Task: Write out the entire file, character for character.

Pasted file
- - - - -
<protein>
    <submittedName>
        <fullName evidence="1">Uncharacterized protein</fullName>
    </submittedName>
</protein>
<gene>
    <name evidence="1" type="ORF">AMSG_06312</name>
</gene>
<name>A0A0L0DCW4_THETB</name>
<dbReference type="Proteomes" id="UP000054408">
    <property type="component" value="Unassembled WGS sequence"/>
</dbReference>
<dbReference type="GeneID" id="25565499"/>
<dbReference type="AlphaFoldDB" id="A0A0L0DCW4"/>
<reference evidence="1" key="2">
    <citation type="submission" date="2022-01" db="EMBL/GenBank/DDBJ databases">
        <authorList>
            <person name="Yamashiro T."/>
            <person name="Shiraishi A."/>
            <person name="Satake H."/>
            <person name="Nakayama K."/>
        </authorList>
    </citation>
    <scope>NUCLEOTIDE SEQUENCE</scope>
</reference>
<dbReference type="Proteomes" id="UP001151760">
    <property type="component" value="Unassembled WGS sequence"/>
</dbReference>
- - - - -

<protein>
    <submittedName>
        <fullName evidence="1">Uncharacterized protein</fullName>
    </submittedName>
</protein>
<gene>
    <name evidence="1" type="ORF">AMSG_06312</name>
</gene>
<name>A0A0L0DCW4_THETB</name>
<dbReference type="Proteomes" id="UP000054408">
    <property type="component" value="Unassembled WGS sequence"/>
</dbReference>
<dbReference type="GeneID" id="25565499"/>
<dbReference type="AlphaFoldDB" id="A0A0L0DCW4"/>
<reference evidence="1" key="2">
    <citation type="submission" date="2022-01" db="EMBL/GenBank/DDBJ databases">
        <authorList>
            <person name="Yamashiro T."/>
            <person name="Shiraishi A."/>
            <person name="Satake H."/>
            <person name="Nakayama K."/>
        </authorList>
    </citation>
    <scope>NUCLEOTIDE SEQUENCE</scope>
</reference>
<dbReference type="Proteomes" id="UP001151760">
    <property type="component" value="Unassembled WGS sequence"/>
</dbReference>